As a business coach, I notice that my clients use jargon or business-speak all the time. It’s an indication that they’re comfortable with the language and suggests that their colleagues are probably also using it in the workplace, day in and day out.
When does jargon cross the line from being useful to being actively unhelpful or dangerous? To use a metaphor - and coaches spend lots of time working with clients’ metaphors - jargon and business-speak are fine as shortcuts, but dangerous if they become rat runs.
As shortcuts, jargon phrases are convenient and useful ways quickly to convey something to a knowledgeable audience – “Outside the box”, “Going forward”, “Rebase the business”, “Helicopter view”, “Reaching out” ...
Whether you find these irritating is perhaps a matter of personal preference.
At work, shared language and terminology can make people feel at home and that they’re part of a community. Most of the time, so long as I check to make sure I’m understanding any technical terms or expressions, I let the jargon pass if it’s helping the client quickly explain and understand better their situation.
But I can be as blind as the next person to words or phrases which I think I recognise but which carry limiting assumptions or beliefs.
So, what if jargon becomes a rat run? A rat run means that what began as a shortcut now brings collateral damage to the wider environment, like rush-hour traffic filling up a residential street. This collateral damage happens when business-speak is weaponised (jargon-alert!) to damage other people, or to conceal unpalatable truths.
The best example of the former is workplace discrimination against women. “Man up”, Old boys club”, “Man up”, “Calm down dear” are dangerous if they establish or sustain an oppressive culture, or if they undermine women for traits which in men are respected and rewarded.
Another example is professionals using jargon in a way which makes it harder for service-users or marginalised groups to understand the services available, or to fully understand the circumstances they’re facing.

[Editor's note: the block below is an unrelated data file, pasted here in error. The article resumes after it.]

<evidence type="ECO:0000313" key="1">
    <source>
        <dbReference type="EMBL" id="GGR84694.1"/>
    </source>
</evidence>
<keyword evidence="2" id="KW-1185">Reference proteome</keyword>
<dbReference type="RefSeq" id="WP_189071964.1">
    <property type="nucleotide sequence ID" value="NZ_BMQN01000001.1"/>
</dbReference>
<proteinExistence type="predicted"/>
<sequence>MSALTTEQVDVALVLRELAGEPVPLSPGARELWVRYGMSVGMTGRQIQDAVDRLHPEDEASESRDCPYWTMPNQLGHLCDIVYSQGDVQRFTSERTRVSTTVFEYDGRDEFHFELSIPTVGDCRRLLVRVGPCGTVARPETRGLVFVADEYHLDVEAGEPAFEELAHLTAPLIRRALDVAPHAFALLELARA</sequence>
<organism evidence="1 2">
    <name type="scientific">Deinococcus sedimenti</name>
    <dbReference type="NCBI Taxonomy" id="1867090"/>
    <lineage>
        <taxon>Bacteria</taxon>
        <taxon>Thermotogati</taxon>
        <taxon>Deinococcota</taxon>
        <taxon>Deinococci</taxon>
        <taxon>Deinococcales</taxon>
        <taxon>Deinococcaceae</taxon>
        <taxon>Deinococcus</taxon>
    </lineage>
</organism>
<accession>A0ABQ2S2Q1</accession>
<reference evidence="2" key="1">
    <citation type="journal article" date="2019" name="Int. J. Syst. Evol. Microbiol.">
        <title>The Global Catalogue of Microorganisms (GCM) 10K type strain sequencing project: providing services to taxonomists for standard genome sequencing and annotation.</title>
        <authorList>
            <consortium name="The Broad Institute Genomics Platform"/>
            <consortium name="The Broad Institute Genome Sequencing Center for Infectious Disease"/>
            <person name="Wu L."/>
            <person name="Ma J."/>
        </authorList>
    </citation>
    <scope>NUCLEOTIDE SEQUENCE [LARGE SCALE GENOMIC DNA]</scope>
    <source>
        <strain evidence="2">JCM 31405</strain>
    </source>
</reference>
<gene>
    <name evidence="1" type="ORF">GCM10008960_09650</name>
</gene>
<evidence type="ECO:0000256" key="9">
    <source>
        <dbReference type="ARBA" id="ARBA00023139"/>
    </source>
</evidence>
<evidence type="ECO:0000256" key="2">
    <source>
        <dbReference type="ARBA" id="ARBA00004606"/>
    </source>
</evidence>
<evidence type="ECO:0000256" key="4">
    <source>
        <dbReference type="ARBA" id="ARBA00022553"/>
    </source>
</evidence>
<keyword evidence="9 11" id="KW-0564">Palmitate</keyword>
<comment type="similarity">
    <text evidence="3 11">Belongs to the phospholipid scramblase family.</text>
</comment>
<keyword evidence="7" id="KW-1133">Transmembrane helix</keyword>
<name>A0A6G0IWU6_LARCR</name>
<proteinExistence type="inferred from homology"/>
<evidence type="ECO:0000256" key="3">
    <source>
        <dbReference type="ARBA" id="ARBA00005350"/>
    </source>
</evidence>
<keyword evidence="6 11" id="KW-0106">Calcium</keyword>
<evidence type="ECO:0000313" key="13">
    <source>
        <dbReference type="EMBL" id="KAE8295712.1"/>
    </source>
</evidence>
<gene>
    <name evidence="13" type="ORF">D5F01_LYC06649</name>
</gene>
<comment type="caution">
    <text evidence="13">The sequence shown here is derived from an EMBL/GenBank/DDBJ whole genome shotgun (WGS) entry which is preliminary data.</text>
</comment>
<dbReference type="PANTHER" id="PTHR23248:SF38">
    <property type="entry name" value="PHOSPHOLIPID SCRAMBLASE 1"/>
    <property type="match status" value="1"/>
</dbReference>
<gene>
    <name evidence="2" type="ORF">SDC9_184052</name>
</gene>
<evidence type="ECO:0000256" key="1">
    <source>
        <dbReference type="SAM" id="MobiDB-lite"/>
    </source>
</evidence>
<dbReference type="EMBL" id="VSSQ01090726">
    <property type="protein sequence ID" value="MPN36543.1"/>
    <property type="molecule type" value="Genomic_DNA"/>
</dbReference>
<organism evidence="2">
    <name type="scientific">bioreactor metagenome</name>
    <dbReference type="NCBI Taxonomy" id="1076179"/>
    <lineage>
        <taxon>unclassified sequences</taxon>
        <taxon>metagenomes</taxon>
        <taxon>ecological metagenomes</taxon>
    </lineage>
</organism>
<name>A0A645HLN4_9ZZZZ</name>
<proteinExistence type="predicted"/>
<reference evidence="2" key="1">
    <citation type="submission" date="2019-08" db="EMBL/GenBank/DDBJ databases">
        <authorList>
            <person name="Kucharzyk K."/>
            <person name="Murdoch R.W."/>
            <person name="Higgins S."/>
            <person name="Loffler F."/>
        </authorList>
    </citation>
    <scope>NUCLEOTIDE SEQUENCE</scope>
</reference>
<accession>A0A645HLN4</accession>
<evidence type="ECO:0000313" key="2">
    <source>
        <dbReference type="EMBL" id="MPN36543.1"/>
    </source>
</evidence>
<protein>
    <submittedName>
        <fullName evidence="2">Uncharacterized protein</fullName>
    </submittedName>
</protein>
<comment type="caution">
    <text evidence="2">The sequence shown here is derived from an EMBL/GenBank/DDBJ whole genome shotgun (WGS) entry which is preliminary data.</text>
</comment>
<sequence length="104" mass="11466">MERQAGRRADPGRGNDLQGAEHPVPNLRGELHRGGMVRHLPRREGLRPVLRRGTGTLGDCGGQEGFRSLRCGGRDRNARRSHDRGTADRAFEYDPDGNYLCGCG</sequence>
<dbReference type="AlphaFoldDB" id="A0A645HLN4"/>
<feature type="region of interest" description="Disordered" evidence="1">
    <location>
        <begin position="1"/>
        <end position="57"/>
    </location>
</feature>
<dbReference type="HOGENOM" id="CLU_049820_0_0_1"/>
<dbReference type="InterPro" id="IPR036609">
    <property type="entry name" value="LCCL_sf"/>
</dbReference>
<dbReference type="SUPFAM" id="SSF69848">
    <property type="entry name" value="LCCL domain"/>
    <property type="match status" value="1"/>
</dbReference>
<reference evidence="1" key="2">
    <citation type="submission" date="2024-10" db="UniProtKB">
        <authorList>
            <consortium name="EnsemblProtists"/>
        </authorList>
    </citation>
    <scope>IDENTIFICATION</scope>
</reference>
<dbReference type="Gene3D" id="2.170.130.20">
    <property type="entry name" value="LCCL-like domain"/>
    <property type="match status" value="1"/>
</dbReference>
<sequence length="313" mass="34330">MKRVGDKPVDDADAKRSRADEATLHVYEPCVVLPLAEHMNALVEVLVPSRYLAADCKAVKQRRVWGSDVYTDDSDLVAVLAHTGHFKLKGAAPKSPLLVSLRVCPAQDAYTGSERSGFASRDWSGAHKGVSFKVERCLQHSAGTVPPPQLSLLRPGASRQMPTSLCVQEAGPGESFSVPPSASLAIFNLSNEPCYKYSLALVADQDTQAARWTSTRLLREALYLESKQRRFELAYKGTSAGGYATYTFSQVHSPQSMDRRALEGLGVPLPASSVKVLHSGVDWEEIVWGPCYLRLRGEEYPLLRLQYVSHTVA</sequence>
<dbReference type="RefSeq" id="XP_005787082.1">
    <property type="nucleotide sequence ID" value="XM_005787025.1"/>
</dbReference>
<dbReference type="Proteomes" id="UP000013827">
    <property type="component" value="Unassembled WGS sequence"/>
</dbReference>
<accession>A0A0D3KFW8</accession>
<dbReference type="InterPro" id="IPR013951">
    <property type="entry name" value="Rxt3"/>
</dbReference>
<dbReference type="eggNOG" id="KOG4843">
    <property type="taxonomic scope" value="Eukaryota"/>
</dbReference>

Jargon phrases which conceal an unwelcome truth are too many to mention. Common examples are
- “red-pen exercise” or ”selected out” (redundancies),
- “de-risking” (putting the risk on to others), and
- “sustainable” (we’re adjusting our supply chains or production methods to do slightly less damage to the environment than previously).
Sometimes, however, business-speak is neither a useful shortcut, nor damaging to others, but it masks potentially deeper issues. For example, what does it mean if a client says, “The meeting was just a knitting circle”, when referring to an unproductive meeting which no one took responsibility for improving. Does that suggest they were unhappy with the process but didn’t feel confident enough or skilled enough to challenge how everyone’s time was being wasted?
Not necessarily so, but worth a question from the coach.
If a client speaks in military jargon – “locked and loaded”, “run it up the flag pole”, “they were just collateral damage”, does that translate into to how they behave towards the people they manage?
Perhaps not, but it might be of value to the client to probe deeper to explore how they value other people.
What’s important is to stay awake and notice what our words are doing to us and to others. To be awake to the possibility of unconscious or unchallenged assumptions, and to raise them into awareness, can be one of the great services a coach can perform for their client.
Our sincere thanks to John.
John Gray is a business coach, a coach supervisor, and an Academy of Executive Coaching faculty member on its Certificate and Diploma coach training programmes. John’s coaching work focuses on leadership development, effectiveness and fulfilment at work, and his clients include a wide range of corporate and not-for-profit organisations.